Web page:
The big news from the Charles M. Schulz Museum is that a new feature-length animated movie about Charlie Brown and the gang, “The Peanuts Movie,” is coming to theaters this fall. Produced by Twentieth Century Fox and Blue Sky Studios, its opening is scheduled to coincide with the 65th anniversary of the first “Peanuts” strip by Charles Schulz to appear in newspapers.
Another piece of big news from the Santa Rosa museum is that no, Charlie Brown still hasn’t kicked the football. Lucy keeps pulling it away.
Nevertheless Charlie, Lucy, Linus and all the characters are all over this bright and lively two-story facility, as is Charlie’s faithful (and sometimes not so faithful) companion, Snoopy. Except for Charlie himself, there may be more images of Snoopy around the building than any other figure. A sculpture of him sleeping on top of his doghouse greets you outside the front door—
There is also a very clever labyrinth outside that is both a sculpture in the form of Snoopy’s head—his ear is a bench, his nose is a rock—as well as an entertaining play area for children. Then step into the front lobby and he is holding his dish ready for a meal—
The museum has a small gift shop just off the lobby, and naturally you can find T-shirts, books and other items on sale with him and his BFF—
One of the pleasures of the museum—established, by the way, at this site because this is where Schulz lived and worked for the last decades of his life—is being able to see the growth in his work and his evolving portraits of the “Peanuts” characters. In a front hallway is an enlarged strip of an early Snoopy causing mischief with his pals, all of them still developing under their creator’s brilliant eye and hand—
The Schulz museum is a beacon for children and their parents and grandparents, and the day I went there some kids were working on art projects on tables along the windows in the hallway. With so many children around, you better have bathrooms nearby and fortunately even Snoopy is in the men’s room too—
The museum’s signature piece of art is a wonderful two-story high ceramic tile mural made from 3,588 2×8-inch tiles, each of a different comic strip. Snoopy isn’t in the mural—
But he is the focus of a nearby bas relief sculpture made of wood that shows how he changed over the years from an ordinary-looking beagle to a zestful personality who dances, ice skates, punches out stories on a typewriter, eats bones while reading the paper and expresses sadness and joy.
Snoopy’s creator produced close to 18,000 “Peanuts” strips and won countless awards. One of them, his Emmy for the immortal “A Charlie Brown Christmas,” is on display at the museum. There is also a special section devoted to the making of the program and a 100-seat theater for watching it and other “Peanuts” animated shows. After a life rich with accomplishment, Schulz died in early 2000 at age 77. Both Woodstock and his favorite dog pay homage to him on the memorial bench in the garden patio—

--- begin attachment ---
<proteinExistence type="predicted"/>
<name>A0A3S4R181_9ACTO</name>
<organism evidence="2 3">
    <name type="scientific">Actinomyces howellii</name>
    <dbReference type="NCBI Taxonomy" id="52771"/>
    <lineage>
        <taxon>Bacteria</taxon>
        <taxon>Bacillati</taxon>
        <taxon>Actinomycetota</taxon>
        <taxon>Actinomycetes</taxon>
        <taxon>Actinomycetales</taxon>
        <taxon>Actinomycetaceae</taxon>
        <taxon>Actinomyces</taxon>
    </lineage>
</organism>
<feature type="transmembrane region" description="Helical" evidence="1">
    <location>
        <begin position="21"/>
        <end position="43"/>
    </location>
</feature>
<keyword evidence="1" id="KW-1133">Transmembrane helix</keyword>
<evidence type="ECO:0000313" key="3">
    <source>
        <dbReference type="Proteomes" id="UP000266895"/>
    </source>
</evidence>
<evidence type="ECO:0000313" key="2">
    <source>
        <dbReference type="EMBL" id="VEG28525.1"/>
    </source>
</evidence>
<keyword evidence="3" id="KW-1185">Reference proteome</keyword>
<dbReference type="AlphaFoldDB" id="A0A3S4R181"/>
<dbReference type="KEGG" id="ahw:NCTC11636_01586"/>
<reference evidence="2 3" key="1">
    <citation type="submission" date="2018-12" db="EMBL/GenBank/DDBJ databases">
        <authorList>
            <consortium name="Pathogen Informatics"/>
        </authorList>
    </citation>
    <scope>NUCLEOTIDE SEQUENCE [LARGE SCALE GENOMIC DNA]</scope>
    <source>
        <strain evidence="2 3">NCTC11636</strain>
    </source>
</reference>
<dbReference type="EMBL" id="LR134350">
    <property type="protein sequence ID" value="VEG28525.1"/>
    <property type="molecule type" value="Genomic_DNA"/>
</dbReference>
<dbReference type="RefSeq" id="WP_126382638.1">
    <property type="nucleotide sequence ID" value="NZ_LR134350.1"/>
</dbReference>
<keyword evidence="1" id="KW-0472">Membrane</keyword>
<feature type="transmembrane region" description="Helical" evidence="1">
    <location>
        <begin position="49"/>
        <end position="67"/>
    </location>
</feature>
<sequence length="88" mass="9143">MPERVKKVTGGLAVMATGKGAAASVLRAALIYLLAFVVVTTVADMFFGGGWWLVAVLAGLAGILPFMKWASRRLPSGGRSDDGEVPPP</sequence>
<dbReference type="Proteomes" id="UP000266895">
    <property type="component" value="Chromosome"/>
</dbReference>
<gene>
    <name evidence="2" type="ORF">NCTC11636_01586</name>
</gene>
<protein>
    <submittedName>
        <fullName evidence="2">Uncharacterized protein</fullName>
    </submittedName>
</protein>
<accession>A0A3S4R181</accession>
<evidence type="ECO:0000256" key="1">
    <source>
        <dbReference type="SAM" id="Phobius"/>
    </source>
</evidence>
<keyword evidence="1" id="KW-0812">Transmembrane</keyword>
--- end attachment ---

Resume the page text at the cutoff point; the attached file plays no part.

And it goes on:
The Schulz Museum has some 7,000 original strips in its collection, so it has plenty of material to draw from to stage new exhibitions and keep things fresh for visitors. (When I was there, for instance, the “Peanuts in Wonderland” exhibit showed the influence of Lewis Carroll’s “Alice in Wonderland” on Schulz and how often Alice and her gang made it into his “Peanuts” stories. It runs through April.)
Some exhibits do not change, however, such as the upstairs re-creation of Schulz’s studio featuring his drawing board, desk and chair, family photos, a zebra painting and other personal belongings. More permanent installations can be found here as well, such as the last daily “Peanuts” strip, published on January 1, 2000:
Gina Huntsinger, the Schulz’s marketing manager who toured me around the facility, said that “Sparky,” as he was known, was suffering from colon cancer and may have had a sense that the end was near when he penned this somewhat downbeat strip. As Snoopy realizes “his dad had never taught him how to throw snowballs,” Schulz may have been looking back at his own boyhood with the knowledge that no matter how full the life, there are empty places in every person’s heart.
He died Feb. 12 in his Santa Rosa home, and the next day the final original “Peanuts” Sunday strip appeared in the papers. Again speaking through Snoopy, who is seated on top of his doghouse typing into a typewriter, Schulz bid his readers farewell.
But, of course, his work lives on. Classic “Peanuts” strips are still carried by many newspapers—written and drawn only by Schulz—and more than 80,000 visitors a year come to the museum to touch back in with his enduring legacy. Next door is the ice arena that Schulz built with his own money, partly as a gift to the community, partly to give himself a place to skate and play ice hockey, both passions of his, and partly to sit and watch children have fun on skates—creative fodder for his “Peanuts” strips. At the Warm Puppy café in the arena you can see Snoopy—
And he is inside the arena as well, watching out for the kids—
Also on the grounds are a gift shop and exhibit hall with still more stuff on Snoopy and Charlie and the rest of them. And look for “The Peanuts Movie” when it comes out because you’ll never guess who’s the star.
Charles M. Schulz Museum, 2301 Hardies Lane, Santa Rosa. Weekdays Mon.-Fri. 11 a.m.-5 p.m. except Tues. Closed Tuesdays. Sat.-Sun. 10 a.m.-5 p.m. Adults $10; Children 4-18, $5; 3-and-under, free. 707-579-4452.
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